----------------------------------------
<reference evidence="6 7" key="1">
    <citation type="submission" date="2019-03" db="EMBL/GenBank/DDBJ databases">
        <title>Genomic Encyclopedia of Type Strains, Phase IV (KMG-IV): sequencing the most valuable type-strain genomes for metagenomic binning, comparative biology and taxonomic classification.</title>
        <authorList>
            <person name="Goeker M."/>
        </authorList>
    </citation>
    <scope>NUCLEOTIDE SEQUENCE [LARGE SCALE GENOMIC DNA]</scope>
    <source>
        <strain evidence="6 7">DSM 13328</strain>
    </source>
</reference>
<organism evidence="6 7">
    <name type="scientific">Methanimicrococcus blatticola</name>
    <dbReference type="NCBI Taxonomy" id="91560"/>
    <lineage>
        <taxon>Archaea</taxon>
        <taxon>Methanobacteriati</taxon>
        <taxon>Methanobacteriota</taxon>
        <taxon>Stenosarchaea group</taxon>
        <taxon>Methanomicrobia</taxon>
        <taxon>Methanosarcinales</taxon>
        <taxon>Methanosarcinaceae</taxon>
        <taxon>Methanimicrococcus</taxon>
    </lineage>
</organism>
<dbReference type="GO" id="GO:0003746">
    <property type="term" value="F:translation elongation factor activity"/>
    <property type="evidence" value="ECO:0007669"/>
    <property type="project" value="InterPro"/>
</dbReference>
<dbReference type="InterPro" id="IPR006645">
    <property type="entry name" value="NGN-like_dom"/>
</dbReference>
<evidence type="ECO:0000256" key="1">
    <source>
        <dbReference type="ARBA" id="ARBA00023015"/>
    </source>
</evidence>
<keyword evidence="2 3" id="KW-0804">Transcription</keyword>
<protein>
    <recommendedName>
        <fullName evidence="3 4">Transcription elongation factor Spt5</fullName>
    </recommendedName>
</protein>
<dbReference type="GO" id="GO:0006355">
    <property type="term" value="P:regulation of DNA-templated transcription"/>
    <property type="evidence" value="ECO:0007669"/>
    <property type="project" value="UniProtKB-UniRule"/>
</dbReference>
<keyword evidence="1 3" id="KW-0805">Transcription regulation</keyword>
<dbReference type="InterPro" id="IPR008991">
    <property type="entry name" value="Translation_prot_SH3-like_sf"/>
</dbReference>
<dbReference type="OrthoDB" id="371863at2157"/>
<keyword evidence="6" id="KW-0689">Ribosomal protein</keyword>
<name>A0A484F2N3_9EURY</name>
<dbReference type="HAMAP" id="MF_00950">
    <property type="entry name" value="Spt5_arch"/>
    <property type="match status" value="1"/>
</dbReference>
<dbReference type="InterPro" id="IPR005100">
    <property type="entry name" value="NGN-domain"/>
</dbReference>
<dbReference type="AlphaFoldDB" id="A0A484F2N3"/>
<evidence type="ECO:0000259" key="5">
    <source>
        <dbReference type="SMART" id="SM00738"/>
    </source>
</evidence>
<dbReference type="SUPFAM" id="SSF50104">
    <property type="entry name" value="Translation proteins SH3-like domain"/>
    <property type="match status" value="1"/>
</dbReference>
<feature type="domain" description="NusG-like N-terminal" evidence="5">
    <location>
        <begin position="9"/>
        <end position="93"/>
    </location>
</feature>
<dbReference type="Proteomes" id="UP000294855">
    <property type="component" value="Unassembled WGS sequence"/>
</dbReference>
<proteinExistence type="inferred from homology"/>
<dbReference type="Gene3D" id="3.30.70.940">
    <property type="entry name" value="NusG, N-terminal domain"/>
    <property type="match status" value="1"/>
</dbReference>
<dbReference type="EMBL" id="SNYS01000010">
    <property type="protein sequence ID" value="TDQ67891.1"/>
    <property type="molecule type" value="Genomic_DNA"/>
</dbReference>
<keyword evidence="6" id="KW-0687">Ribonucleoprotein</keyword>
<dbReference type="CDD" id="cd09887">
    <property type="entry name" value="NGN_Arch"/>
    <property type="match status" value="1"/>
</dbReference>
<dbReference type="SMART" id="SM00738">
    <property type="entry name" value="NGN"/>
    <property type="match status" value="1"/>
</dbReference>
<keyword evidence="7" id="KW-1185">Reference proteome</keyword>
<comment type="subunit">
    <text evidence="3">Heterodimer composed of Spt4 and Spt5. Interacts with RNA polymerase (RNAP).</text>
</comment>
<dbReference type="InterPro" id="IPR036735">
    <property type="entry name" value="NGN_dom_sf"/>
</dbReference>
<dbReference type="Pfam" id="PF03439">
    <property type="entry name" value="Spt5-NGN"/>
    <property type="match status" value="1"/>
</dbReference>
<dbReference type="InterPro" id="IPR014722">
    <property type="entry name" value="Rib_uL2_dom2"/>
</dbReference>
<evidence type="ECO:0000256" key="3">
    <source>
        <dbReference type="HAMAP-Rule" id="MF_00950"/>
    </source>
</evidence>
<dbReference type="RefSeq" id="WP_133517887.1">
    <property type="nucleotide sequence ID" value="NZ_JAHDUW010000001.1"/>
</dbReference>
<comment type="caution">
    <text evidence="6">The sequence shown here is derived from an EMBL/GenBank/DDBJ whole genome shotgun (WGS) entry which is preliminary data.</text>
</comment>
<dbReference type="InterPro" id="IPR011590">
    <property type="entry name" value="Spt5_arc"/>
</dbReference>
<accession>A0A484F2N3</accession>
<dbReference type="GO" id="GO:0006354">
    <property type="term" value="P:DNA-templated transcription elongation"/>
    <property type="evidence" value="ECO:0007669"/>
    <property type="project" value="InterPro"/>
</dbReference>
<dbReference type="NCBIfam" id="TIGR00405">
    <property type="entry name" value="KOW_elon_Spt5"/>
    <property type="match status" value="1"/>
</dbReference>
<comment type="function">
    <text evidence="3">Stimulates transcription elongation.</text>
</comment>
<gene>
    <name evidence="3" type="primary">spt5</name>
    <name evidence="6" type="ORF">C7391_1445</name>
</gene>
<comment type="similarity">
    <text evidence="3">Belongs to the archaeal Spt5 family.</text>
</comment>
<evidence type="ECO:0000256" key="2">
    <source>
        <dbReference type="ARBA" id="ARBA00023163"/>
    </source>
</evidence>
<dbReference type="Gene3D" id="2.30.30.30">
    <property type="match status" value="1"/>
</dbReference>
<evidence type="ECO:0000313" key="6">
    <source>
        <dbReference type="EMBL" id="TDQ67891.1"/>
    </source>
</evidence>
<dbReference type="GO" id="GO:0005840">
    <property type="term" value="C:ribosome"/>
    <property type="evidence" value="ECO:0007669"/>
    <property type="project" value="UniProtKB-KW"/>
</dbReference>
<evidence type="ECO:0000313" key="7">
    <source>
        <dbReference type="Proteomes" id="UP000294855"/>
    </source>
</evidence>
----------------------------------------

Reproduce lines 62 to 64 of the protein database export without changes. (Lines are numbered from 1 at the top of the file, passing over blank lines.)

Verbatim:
<dbReference type="InterPro" id="IPR005100">
    <property type="entry name" value="NGN-domain"/>
</dbReference>